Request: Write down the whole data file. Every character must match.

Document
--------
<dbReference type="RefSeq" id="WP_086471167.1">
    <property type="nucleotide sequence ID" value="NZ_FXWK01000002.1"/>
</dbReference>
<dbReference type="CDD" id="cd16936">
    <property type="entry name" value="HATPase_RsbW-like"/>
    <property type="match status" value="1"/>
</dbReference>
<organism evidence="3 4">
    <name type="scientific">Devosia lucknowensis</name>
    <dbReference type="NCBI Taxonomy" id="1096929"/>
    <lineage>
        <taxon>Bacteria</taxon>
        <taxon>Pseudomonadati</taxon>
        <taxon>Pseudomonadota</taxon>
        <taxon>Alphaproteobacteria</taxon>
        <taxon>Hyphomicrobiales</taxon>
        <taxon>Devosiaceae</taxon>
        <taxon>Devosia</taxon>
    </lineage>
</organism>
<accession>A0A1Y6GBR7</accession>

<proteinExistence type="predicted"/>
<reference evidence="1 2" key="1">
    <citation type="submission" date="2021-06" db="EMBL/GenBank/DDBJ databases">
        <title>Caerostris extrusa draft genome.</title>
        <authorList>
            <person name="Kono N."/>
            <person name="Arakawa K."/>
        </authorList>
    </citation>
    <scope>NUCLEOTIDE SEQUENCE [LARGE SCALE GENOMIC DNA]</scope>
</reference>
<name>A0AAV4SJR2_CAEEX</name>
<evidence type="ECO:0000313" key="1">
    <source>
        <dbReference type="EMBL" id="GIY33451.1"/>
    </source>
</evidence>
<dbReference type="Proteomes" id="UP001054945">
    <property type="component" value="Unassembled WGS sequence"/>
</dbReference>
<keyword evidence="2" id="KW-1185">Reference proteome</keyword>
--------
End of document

<dbReference type="RefSeq" id="WP_086471167.1">
    <property type="nucleotide sequence ID" value="NZ_FXWK01000002.1"/>
</dbReference>
<dbReference type="CDD" id="cd16936">
    <property type="entry name" value="HATPase_RsbW-like"/>
    <property type="match status" value="1"/>
</dbReference>
<organism evidence="3 4">
    <name type="scientific">Devosia lucknowensis</name>
    <dbReference type="NCBI Taxonomy" id="1096929"/>
    <lineage>
        <taxon>Bacteria</taxon>
        <taxon>Pseudomonadati</taxon>
        <taxon>Pseudomonadota</taxon>
        <taxon>Alphaproteobacteria</taxon>
        <taxon>Hyphomicrobiales</taxon>
        <taxon>Devosiaceae</taxon>
        <taxon>Devosia</taxon>
    </lineage>
</organism>
<accession>A0A1Y6GBR7</accession>

<proteinExistence type="predicted"/>
<reference evidence="1 2" key="1">
    <citation type="submission" date="2021-06" db="EMBL/GenBank/DDBJ databases">
        <title>Caerostris extrusa draft genome.</title>
        <authorList>
            <person name="Kono N."/>
            <person name="Arakawa K."/>
        </authorList>
    </citation>
    <scope>NUCLEOTIDE SEQUENCE [LARGE SCALE GENOMIC DNA]</scope>
</reference>
<name>A0AAV4SJR2_CAEEX</name>
<evidence type="ECO:0000313" key="1">
    <source>
        <dbReference type="EMBL" id="GIY33451.1"/>
    </source>
</evidence>
<dbReference type="Proteomes" id="UP001054945">
    <property type="component" value="Unassembled WGS sequence"/>
</dbReference>
<keyword evidence="2" id="KW-1185">Reference proteome</keyword>